As Jo Cox Herself Said: 'Young Or Old, Loneliness Doesn't Discriminate'

06/11/2017 00:36 GMT | Updated 06/11/2017 09:26 GMT
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For as long as I could remember, I had looked forward to motherhood, and had expected to find it a period of love, joy and excitement. It was only when my son was 10 months old, and I was describing my feelings of despondency to my best friends that she said, "you're lonely". This was one of the reasons why I, along with my Parliamentary colleague Jo Cox, set up a national commission on loneliness, to highlight this issue of loneliness - an issue that has been ignored for too long, perhaps because those of us who have suffered from it are too embarrassed to talk about it.


Following Jo's murder, Rachel Reeves, MP, continued this work with me.


The adjustment from a full time job in a busy city to being alone with a baby in a small town was monumental. I only wish that I had anticipated the isolation which might come with motherhood, so that I could have taken steps to help myself. As it was, I didn't even recognise my symptoms, or that its cause was loneliness. In the end what helped me was identifying the cause of my loneliness, and tackling the problem by taking regular exercise and volunteering.


Jo herself was very clear; 'young or old, loneliness doesn't discriminate'. That's why the work that Action for Children is doing, as the Commission's Charity Partner this month, is so important to me. New research from the charity shows that over half of parents have suffered from loneliness - a fifth of parents in the past week alone. In a world where we are supposed to be ever more connected this is shocking - although it may be that social media, and the pressure that it brings to be perfect, is in part to blame.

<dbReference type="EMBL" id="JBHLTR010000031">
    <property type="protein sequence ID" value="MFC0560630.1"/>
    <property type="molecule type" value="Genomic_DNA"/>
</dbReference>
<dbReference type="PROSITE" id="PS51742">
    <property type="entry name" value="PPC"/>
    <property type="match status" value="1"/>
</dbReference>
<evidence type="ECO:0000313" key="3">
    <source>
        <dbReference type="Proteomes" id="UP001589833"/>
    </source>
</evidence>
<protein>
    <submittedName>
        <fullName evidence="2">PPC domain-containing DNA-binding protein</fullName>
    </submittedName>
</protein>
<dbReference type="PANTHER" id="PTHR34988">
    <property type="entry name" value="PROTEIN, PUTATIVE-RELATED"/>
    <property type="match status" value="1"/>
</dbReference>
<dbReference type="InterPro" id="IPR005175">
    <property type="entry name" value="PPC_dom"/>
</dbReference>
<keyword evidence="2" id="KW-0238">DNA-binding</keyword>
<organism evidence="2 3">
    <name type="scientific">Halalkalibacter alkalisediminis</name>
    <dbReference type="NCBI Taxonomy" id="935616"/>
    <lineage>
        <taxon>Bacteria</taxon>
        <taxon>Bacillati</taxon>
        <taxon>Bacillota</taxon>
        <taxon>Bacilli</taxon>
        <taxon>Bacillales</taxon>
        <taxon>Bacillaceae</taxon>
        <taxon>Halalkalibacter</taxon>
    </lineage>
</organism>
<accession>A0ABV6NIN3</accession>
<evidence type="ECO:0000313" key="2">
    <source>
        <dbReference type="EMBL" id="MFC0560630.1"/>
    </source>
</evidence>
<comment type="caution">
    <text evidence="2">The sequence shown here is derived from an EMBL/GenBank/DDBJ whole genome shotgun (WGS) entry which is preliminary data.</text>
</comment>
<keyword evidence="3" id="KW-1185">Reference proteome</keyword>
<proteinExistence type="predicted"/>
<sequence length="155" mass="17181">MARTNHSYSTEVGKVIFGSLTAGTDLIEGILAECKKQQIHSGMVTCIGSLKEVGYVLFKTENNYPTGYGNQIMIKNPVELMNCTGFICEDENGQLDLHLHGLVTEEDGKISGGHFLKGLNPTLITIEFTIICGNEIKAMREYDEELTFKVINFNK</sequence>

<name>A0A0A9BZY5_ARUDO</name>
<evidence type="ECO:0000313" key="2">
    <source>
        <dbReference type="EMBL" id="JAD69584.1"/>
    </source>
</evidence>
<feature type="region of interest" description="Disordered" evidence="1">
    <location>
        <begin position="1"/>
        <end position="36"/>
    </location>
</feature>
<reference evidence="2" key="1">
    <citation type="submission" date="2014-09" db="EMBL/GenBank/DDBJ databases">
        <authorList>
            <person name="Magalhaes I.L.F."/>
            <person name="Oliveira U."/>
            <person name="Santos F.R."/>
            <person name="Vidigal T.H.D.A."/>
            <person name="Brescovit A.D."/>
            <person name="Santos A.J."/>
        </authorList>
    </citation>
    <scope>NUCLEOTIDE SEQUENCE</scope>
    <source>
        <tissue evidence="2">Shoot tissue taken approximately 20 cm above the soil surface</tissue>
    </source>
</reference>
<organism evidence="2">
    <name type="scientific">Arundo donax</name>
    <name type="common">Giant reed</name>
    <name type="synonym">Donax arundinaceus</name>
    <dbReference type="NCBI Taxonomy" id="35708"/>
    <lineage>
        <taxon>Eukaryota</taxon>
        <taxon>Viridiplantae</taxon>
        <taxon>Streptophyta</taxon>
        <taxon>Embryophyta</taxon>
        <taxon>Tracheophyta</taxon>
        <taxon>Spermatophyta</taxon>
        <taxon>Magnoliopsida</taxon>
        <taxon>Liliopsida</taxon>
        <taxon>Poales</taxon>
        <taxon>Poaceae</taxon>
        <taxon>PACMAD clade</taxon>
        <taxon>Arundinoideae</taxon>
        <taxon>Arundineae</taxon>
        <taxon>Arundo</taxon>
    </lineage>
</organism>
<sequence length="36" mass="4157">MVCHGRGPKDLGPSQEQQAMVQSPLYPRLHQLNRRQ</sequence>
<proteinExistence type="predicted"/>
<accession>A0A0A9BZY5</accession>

As co-chair of the Jo Cox Commission on Loneliness, alongside Rachel Reeves, we're looking at what action local and national Government can take to combat loneliness. But the fact is that there's something we can all do to tackle this problem - and that's just to start a conversation; Say hello to that person you pass on the street every day on your commute or school run. Have a chat with that parent in the playground standing alone on the sidelines; make an effort to talk to that Mum in your play group or toddler session; start a conversation with the person sat next to you at the bus stop or on your train.

Society needs to realise that by tackling this we will also be helping to prevent the longer term mental and physical health issues that occur later in life as a result of chronic loneliness. By developing services where people can connect with each other - be that children's centres, social support services or training for GP's and other professionals - we can potentially stop loneliness and isolation in their tracks before it really starts to get a hold.


Jo and I began this conversation because we know the impact that being lonely can have on a person - me as a new Mum, and Jo when she was a university student. It blights people's lives and ruins relationships but it could so easily be changed. Start your own conversation with someone today - who knows it could change their life for the better.

Seema Kennedy, MP is the Conservative MP for South Ribble and co-chair of the Jo Cox Commission on Loneliness. You can get involved, follow the campaign and find tips and more information here